Jackson called Schiavo's impending death "an injustice." He said he asked Schiavo's husband and guardian Michael Schiavo for permission to pray with Terri but was turned down.
Joining the conservatives who have rallied to the parents' cause, the liberal Jackson said he would call Florida state senators who opposed legislation that would have reinserted Schiavo's feeding tube and ask them to reconsider.
Jackson's arrival Tuesday was greeted by some applause and cries of "This is about civil rights."
"I feel so passionate about this injustice being done, how unnecessary it is to deny her a feeding tube, water, not even ice to be used for her parched lips," said Jackson, who has run for president as a Democrat. "This is a moral issue and it transcends politics and family disputes."
"I wanted the Reverend Jackson here for moral support," said Mary Schindler, Terri Schiavo's mother. "I feel good with him here. Very strong. He gives me strength."
Doctors said Terri Schiavo, 41, would probably die within a week or two when the tube was removed ten days ago. She suffered catastrophic brain damage in 1990 when her heart stopped for several minutes because of a chemical imbalance. Her husband contends his wife told him years ago she would not want to be kept alive artificially under such circumstances.
University of South Florida political science professor Susan MacManus said Jackson's appearance shows that the life-and-death issues surrounding their daughter resonate beyond white, Christian conservatives.
"A person of faith, and not just a white, conservative person of faith will be seen as a welcomed change," MacManus said.
Schiavo's father, Bob Schindler, said he visited his daughter Tuesday and said she was "failing."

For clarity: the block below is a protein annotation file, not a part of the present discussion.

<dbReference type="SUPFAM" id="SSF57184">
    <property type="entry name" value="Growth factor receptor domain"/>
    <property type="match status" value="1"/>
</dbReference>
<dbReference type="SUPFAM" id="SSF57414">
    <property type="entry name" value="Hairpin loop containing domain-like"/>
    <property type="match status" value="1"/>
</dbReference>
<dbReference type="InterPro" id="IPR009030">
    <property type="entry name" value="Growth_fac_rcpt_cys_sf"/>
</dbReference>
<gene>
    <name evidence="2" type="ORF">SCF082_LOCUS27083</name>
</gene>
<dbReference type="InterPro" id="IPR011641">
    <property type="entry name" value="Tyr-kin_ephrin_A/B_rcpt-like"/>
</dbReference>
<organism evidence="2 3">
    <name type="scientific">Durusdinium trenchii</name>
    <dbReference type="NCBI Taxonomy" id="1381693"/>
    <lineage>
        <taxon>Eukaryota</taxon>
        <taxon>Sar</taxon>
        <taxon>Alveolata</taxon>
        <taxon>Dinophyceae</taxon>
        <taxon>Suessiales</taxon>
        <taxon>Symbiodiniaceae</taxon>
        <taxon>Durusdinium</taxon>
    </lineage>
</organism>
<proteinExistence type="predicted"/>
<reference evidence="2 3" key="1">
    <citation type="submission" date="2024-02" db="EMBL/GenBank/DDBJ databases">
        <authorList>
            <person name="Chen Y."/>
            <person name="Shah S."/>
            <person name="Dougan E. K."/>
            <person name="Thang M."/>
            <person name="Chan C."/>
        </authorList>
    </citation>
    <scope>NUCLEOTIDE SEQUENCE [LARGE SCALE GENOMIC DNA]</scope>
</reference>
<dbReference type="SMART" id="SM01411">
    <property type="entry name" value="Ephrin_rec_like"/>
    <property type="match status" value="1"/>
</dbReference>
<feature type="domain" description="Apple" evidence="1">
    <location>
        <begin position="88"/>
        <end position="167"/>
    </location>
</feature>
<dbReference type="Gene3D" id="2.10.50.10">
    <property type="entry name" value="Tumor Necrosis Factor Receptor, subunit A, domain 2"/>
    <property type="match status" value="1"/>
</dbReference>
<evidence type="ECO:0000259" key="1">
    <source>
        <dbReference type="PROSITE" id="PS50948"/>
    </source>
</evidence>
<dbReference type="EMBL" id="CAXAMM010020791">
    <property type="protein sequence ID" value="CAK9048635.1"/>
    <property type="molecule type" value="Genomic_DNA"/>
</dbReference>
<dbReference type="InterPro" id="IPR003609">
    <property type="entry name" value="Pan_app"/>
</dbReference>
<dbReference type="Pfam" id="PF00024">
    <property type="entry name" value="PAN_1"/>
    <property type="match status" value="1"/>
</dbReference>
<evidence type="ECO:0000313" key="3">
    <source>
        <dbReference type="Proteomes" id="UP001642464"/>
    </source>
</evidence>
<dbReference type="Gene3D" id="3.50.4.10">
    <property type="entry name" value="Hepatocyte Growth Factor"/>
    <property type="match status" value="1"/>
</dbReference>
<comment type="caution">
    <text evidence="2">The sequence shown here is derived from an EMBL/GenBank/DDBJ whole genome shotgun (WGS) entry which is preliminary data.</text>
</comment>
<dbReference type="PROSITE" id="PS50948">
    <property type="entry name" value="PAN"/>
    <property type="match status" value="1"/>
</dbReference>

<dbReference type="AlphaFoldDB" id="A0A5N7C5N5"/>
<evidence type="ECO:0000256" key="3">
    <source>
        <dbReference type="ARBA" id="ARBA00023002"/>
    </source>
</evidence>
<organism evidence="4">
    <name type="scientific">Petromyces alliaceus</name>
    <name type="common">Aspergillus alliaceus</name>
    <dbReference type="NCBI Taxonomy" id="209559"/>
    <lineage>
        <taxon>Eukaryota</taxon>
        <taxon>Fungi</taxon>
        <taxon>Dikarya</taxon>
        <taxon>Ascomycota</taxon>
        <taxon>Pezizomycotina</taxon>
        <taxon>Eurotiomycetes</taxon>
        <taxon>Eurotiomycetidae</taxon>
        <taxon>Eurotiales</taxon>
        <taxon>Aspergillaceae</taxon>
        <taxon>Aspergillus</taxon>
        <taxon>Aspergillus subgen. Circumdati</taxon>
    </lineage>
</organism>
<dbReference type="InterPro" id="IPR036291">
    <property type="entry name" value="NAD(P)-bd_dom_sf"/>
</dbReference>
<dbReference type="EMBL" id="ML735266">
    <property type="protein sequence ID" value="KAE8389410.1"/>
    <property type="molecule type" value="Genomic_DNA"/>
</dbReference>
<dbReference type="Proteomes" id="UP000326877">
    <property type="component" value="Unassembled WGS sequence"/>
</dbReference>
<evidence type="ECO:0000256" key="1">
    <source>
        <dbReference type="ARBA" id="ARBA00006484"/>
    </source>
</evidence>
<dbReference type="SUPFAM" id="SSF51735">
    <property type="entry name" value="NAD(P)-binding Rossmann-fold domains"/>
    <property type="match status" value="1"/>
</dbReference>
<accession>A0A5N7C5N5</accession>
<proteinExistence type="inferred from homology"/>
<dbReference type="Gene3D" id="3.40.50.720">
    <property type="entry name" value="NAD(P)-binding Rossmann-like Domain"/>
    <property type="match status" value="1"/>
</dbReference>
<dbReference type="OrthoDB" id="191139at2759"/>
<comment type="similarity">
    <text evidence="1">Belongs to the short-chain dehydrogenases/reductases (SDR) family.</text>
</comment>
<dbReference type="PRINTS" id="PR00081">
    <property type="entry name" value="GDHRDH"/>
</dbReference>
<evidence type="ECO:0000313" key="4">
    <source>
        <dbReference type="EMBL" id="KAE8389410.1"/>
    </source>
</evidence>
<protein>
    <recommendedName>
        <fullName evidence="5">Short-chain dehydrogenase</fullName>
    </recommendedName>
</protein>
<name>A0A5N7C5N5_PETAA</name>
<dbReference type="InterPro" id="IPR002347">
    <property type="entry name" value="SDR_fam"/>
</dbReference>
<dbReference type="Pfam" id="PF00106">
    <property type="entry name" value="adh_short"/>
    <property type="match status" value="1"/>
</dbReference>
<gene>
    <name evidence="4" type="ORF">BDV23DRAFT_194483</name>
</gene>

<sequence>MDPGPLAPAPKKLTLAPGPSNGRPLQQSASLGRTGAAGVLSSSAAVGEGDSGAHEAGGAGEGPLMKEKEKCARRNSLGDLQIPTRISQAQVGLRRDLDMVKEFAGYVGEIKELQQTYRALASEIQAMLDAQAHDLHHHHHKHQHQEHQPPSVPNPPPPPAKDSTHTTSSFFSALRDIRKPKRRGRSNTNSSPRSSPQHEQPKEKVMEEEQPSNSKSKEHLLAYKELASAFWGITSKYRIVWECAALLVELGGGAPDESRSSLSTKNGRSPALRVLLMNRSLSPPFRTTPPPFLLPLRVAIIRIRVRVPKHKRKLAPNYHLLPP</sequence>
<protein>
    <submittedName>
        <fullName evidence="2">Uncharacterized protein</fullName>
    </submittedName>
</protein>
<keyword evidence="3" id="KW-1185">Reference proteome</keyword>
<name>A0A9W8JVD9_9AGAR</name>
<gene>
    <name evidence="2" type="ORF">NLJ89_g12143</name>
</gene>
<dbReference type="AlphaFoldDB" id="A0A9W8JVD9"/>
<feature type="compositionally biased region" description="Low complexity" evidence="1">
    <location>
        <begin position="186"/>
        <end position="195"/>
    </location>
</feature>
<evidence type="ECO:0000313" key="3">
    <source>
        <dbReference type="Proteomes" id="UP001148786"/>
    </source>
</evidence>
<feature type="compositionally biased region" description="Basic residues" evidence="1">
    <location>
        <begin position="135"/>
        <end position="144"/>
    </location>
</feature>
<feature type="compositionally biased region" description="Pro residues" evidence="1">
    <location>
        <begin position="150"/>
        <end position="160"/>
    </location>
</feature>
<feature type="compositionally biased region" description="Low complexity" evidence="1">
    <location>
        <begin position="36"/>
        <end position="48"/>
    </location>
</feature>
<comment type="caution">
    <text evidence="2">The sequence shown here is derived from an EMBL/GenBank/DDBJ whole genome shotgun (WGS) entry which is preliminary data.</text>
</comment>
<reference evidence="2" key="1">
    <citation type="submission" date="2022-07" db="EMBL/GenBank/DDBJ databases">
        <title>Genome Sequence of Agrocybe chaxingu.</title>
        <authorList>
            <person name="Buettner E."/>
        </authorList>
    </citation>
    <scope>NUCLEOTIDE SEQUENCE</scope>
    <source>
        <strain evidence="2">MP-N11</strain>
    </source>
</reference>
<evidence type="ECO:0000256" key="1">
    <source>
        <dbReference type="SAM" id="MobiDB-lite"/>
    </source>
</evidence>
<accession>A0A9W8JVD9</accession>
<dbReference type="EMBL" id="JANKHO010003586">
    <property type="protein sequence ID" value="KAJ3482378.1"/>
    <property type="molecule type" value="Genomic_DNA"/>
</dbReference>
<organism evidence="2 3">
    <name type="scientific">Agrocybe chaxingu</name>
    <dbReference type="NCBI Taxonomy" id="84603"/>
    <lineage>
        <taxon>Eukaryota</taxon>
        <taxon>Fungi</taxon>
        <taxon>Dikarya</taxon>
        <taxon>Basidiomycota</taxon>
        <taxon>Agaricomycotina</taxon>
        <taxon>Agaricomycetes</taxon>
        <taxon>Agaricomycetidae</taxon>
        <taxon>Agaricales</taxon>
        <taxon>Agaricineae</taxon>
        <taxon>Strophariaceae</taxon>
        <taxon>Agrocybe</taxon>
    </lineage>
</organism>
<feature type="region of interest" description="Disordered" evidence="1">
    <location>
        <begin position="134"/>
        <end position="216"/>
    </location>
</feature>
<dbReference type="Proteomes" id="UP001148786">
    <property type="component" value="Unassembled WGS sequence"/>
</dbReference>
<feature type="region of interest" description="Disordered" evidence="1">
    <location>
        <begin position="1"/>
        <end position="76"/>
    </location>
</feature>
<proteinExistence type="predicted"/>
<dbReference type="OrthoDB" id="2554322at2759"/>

"She still looks pretty darn good under the circumstances," Schindler said. "You can see the impact of no food and water for 12 days. Her bodily functions are still working. We still have her."
After Jackson's news conference, a man was tackled to the ground by officers when he tried to storm into the hospice, Pinellas Park police said.
Dow Pursley, 56, of Scranton, Pa., was shocked with a Taser stun gun and was arrested on charges of attempted burglary and resisting arrest without violence, police spokesman Sanfield Forseth said. The man had two bottles of water with him but did not reach the hospice door, police said. He is the 47th protester arrested.
On Monday, an attorney for Schiavo's husband said an autopsy will be performed after Terri Schiavo dies to show the extent of her brain damage.
George Felos, the attorney for Michael Schiavo, said that the chief medical examiner for Pinellas County, Dr. John Thogmartin, had agreed to perform an autopsy.
An attorney for Schiavo's parents, David Gibbs III, said her family also wants an autopsy. "We would certainly support and encourage an autopsy to be done, with all the unanswered questions," Gibbs said.